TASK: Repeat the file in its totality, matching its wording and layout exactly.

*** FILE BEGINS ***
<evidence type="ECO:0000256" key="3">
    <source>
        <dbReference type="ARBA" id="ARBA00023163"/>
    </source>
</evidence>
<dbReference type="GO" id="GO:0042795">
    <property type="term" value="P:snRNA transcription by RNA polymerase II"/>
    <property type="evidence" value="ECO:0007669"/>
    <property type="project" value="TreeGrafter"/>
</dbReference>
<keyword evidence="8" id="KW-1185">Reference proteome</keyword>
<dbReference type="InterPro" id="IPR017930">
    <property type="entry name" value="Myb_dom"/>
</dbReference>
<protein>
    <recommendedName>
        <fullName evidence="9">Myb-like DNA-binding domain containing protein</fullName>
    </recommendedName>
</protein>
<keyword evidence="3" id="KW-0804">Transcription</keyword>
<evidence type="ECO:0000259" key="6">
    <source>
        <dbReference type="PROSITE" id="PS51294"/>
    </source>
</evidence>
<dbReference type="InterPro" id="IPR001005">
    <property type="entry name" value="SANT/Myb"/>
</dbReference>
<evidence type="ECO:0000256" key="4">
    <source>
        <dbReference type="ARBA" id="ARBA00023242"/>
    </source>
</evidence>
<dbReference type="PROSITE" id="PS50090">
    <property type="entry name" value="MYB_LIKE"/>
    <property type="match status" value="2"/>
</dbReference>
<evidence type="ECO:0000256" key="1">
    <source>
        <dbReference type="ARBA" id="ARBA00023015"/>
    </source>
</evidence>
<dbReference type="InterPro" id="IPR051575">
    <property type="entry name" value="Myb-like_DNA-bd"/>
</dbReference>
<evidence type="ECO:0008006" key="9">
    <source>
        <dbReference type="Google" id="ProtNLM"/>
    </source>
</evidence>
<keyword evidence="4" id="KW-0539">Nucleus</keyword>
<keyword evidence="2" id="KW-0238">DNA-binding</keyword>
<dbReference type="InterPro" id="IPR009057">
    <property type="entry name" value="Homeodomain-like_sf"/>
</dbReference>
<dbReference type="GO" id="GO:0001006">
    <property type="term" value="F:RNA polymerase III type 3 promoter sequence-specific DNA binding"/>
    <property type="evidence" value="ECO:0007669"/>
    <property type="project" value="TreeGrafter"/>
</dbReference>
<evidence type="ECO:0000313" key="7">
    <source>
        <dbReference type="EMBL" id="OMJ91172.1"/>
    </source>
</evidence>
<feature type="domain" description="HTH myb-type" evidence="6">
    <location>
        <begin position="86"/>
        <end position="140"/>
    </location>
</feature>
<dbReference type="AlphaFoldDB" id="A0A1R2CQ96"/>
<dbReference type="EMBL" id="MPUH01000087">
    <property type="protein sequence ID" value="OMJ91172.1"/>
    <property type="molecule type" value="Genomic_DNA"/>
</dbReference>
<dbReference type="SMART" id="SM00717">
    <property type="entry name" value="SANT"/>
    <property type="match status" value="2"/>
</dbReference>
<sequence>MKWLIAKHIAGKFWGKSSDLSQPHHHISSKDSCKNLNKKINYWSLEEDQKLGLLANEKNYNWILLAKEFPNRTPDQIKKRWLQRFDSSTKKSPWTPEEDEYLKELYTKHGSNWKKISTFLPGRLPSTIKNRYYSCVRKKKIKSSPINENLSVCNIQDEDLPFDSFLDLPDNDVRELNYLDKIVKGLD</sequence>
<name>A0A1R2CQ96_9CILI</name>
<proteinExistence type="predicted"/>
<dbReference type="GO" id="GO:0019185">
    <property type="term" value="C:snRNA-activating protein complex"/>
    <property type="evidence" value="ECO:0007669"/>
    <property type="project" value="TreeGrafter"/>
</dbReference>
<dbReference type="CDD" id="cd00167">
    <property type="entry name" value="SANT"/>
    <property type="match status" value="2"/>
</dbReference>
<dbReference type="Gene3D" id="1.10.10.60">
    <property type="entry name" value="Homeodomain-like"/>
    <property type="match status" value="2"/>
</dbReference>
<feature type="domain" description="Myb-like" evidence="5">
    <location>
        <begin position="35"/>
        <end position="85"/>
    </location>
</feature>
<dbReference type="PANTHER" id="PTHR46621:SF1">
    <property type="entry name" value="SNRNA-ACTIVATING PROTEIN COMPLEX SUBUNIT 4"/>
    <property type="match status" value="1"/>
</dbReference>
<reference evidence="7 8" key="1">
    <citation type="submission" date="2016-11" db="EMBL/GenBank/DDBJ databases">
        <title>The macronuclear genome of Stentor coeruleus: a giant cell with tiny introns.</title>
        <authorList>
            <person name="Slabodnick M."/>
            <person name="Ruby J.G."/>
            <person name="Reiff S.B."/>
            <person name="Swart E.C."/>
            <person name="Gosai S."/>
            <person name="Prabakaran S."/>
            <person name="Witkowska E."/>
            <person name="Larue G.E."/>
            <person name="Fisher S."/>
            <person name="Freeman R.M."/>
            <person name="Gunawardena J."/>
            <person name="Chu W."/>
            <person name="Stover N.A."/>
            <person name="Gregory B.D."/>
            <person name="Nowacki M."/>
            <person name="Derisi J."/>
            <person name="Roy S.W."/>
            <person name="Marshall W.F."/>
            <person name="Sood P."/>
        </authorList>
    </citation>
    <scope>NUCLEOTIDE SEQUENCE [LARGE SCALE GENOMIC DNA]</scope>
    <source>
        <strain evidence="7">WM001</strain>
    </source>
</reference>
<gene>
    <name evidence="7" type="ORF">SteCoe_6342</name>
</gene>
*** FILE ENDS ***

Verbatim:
<evidence type="ECO:0000256" key="3">
    <source>
        <dbReference type="ARBA" id="ARBA00023163"/>
    </source>
</evidence>
<dbReference type="GO" id="GO:0042795">
    <property type="term" value="P:snRNA transcription by RNA polymerase II"/>
    <property type="evidence" value="ECO:0007669"/>
    <property type="project" value="TreeGrafter"/>
</dbReference>
<keyword evidence="8" id="KW-1185">Reference proteome</keyword>
<dbReference type="InterPro" id="IPR017930">
    <property type="entry name" value="Myb_dom"/>
</dbReference>
<protein>
    <recommendedName>
        <fullName evidence="9">Myb-like DNA-binding domain containing protein</fullName>
    </recommendedName>
</protein>
<keyword evidence="3" id="KW-0804">Transcription</keyword>
<evidence type="ECO:0000259" key="6">
    <source>
        <dbReference type="PROSITE" id="PS51294"/>
    </source>
</evidence>
<dbReference type="InterPro" id="IPR001005">
    <property type="entry name" value="SANT/Myb"/>
</dbReference>
<evidence type="ECO:0000256" key="4">
    <source>
        <dbReference type="ARBA" id="ARBA00023242"/>
    </source>
</evidence>
<dbReference type="PROSITE" id="PS50090">
    <property type="entry name" value="MYB_LIKE"/>
    <property type="match status" value="2"/>
</dbReference>
<evidence type="ECO:0000256" key="1">
    <source>
        <dbReference type="ARBA" id="ARBA00023015"/>
    </source>
</evidence>
<dbReference type="InterPro" id="IPR051575">
    <property type="entry name" value="Myb-like_DNA-bd"/>
</dbReference>
<evidence type="ECO:0008006" key="9">
    <source>
        <dbReference type="Google" id="ProtNLM"/>
    </source>
</evidence>
<keyword evidence="4" id="KW-0539">Nucleus</keyword>
<keyword evidence="2" id="KW-0238">DNA-binding</keyword>
<dbReference type="InterPro" id="IPR009057">
    <property type="entry name" value="Homeodomain-like_sf"/>
</dbReference>
<dbReference type="GO" id="GO:0001006">
    <property type="term" value="F:RNA polymerase III type 3 promoter sequence-specific DNA binding"/>
    <property type="evidence" value="ECO:0007669"/>
    <property type="project" value="TreeGrafter"/>
</dbReference>
<evidence type="ECO:0000313" key="7">
    <source>
        <dbReference type="EMBL" id="OMJ91172.1"/>
    </source>
</evidence>
<feature type="domain" description="HTH myb-type" evidence="6">
    <location>
        <begin position="86"/>
        <end position="140"/>
    </location>
</feature>
<dbReference type="AlphaFoldDB" id="A0A1R2CQ96"/>
<dbReference type="EMBL" id="MPUH01000087">
    <property type="protein sequence ID" value="OMJ91172.1"/>
    <property type="molecule type" value="Genomic_DNA"/>
</dbReference>
<dbReference type="SMART" id="SM00717">
    <property type="entry name" value="SANT"/>
    <property type="match status" value="2"/>
</dbReference>
<sequence>MKWLIAKHIAGKFWGKSSDLSQPHHHISSKDSCKNLNKKINYWSLEEDQKLGLLANEKNYNWILLAKEFPNRTPDQIKKRWLQRFDSSTKKSPWTPEEDEYLKELYTKHGSNWKKISTFLPGRLPSTIKNRYYSCVRKKKIKSSPINENLSVCNIQDEDLPFDSFLDLPDNDVRELNYLDKIVKGLD</sequence>
<name>A0A1R2CQ96_9CILI</name>
<proteinExistence type="predicted"/>
<dbReference type="GO" id="GO:0019185">
    <property type="term" value="C:snRNA-activating protein complex"/>
    <property type="evidence" value="ECO:0007669"/>
    <property type="project" value="TreeGrafter"/>
</dbReference>
<dbReference type="CDD" id="cd00167">
    <property type="entry name" value="SANT"/>
    <property type="match status" value="2"/>
</dbReference>
<dbReference type="Gene3D" id="1.10.10.60">
    <property type="entry name" value="Homeodomain-like"/>
    <property type="match status" value="2"/>
</dbReference>
<feature type="domain" description="Myb-like" evidence="5">
    <location>
        <begin position="35"/>
        <end position="85"/>
    </location>
</feature>
<dbReference type="PANTHER" id="PTHR46621:SF1">
    <property type="entry name" value="SNRNA-ACTIVATING PROTEIN COMPLEX SUBUNIT 4"/>
    <property type="match status" value="1"/>
</dbReference>
<reference evidence="7 8" key="1">
    <citation type="submission" date="2016-11" db="EMBL/GenBank/DDBJ databases">
        <title>The macronuclear genome of Stentor coeruleus: a giant cell with tiny introns.</title>
        <authorList>
            <person name="Slabodnick M."/>
            <person name="Ruby J.G."/>
            <person name="Reiff S.B."/>
            <person name="Swart E.C."/>
            <person name="Gosai S."/>
            <person name="Prabakaran S."/>
            <person name="Witkowska E."/>
            <person name="Larue G.E."/>
            <person name="Fisher S."/>
            <person name="Freeman R.M."/>
            <person name="Gunawardena J."/>
            <person name="Chu W."/>
            <person name="Stover N.A."/>
            <person name="Gregory B.D."/>
            <person name="Nowacki M."/>
            <person name="Derisi J."/>
            <person name="Roy S.W."/>
            <person name="Marshall W.F."/>
            <person name="Sood P."/>
        </authorList>
    </citation>
    <scope>NUCLEOTIDE SEQUENCE [LARGE SCALE GENOMIC DNA]</scope>
    <source>
        <strain evidence="7">WM001</strain>
    </source>
</reference>
<gene>
    <name evidence="7" type="ORF">SteCoe_6342</name>
</gene>